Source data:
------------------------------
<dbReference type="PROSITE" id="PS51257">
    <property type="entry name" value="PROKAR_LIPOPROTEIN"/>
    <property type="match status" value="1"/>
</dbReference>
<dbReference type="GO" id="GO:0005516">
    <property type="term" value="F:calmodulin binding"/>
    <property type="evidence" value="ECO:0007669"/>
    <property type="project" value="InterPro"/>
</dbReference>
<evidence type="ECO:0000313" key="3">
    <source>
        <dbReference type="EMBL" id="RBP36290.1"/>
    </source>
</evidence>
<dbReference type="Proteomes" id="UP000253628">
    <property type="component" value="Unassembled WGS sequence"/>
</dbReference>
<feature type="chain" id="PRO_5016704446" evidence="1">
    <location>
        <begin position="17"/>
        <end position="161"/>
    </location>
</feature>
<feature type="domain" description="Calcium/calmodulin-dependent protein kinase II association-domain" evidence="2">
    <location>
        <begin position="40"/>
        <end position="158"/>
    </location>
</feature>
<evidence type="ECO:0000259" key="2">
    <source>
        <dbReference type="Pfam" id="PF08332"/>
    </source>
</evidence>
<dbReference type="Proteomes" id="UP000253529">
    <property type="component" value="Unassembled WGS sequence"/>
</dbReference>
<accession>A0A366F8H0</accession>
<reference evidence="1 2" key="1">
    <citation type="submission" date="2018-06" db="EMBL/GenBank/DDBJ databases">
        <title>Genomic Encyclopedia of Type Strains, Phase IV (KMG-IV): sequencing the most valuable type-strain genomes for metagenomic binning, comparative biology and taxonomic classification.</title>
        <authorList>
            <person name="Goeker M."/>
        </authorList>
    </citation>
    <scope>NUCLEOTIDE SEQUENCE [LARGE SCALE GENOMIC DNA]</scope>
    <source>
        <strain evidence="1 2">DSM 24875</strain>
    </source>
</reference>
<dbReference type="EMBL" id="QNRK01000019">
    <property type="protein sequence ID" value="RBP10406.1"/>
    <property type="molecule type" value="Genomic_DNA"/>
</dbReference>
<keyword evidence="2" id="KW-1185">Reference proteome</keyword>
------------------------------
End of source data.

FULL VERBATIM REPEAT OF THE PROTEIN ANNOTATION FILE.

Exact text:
<dbReference type="PROSITE" id="PS51257">
    <property type="entry name" value="PROKAR_LIPOPROTEIN"/>
    <property type="match status" value="1"/>
</dbReference>
<dbReference type="GO" id="GO:0005516">
    <property type="term" value="F:calmodulin binding"/>
    <property type="evidence" value="ECO:0007669"/>
    <property type="project" value="InterPro"/>
</dbReference>
<evidence type="ECO:0000313" key="3">
    <source>
        <dbReference type="EMBL" id="RBP36290.1"/>
    </source>
</evidence>
<dbReference type="Proteomes" id="UP000253628">
    <property type="component" value="Unassembled WGS sequence"/>
</dbReference>
<feature type="chain" id="PRO_5016704446" evidence="1">
    <location>
        <begin position="17"/>
        <end position="161"/>
    </location>
</feature>
<feature type="domain" description="Calcium/calmodulin-dependent protein kinase II association-domain" evidence="2">
    <location>
        <begin position="40"/>
        <end position="158"/>
    </location>
</feature>
<evidence type="ECO:0000259" key="2">
    <source>
        <dbReference type="Pfam" id="PF08332"/>
    </source>
</evidence>
<dbReference type="Proteomes" id="UP000253529">
    <property type="component" value="Unassembled WGS sequence"/>
</dbReference>
<accession>A0A366F8H0</accession>
<reference evidence="1 2" key="1">
    <citation type="submission" date="2018-06" db="EMBL/GenBank/DDBJ databases">
        <title>Genomic Encyclopedia of Type Strains, Phase IV (KMG-IV): sequencing the most valuable type-strain genomes for metagenomic binning, comparative biology and taxonomic classification.</title>
        <authorList>
            <person name="Goeker M."/>
        </authorList>
    </citation>
    <scope>NUCLEOTIDE SEQUENCE [LARGE SCALE GENOMIC DNA]</scope>
    <source>
        <strain evidence="1 2">DSM 24875</strain>
    </source>
</reference>
<dbReference type="EMBL" id="QNRK01000019">
    <property type="protein sequence ID" value="RBP10406.1"/>
    <property type="molecule type" value="Genomic_DNA"/>
</dbReference>
<keyword evidence="2" id="KW-1185">Reference proteome</keyword>